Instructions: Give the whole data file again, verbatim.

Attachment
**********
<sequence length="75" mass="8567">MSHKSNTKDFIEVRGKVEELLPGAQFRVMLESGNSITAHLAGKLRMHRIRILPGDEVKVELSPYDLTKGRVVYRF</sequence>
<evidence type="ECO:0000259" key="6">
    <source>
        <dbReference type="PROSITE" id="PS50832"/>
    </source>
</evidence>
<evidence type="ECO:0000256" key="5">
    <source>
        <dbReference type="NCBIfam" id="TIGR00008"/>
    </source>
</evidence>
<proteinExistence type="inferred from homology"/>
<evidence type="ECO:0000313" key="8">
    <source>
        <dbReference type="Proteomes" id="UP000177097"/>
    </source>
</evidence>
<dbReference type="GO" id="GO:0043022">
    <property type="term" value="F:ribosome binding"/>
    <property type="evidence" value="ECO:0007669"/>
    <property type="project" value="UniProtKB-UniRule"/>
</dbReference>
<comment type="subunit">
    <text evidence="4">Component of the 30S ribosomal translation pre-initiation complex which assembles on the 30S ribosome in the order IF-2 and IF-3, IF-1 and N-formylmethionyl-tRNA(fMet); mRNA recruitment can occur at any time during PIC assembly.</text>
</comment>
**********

<sequence length="75" mass="8567">MSHKSNTKDFIEVRGKVEELLPGAQFRVMLESGNSITAHLAGKLRMHRIRILPGDEVKVELSPYDLTKGRVVYRF</sequence>
<evidence type="ECO:0000259" key="6">
    <source>
        <dbReference type="PROSITE" id="PS50832"/>
    </source>
</evidence>
<evidence type="ECO:0000256" key="5">
    <source>
        <dbReference type="NCBIfam" id="TIGR00008"/>
    </source>
</evidence>
<proteinExistence type="inferred from homology"/>
<evidence type="ECO:0000313" key="8">
    <source>
        <dbReference type="Proteomes" id="UP000177097"/>
    </source>
</evidence>
<dbReference type="GO" id="GO:0043022">
    <property type="term" value="F:ribosome binding"/>
    <property type="evidence" value="ECO:0007669"/>
    <property type="project" value="UniProtKB-UniRule"/>
</dbReference>
<comment type="subunit">
    <text evidence="4">Component of the 30S ribosomal translation pre-initiation complex which assembles on the 30S ribosome in the order IF-2 and IF-3, IF-1 and N-formylmethionyl-tRNA(fMet); mRNA recruitment can occur at any time during PIC assembly.</text>
</comment>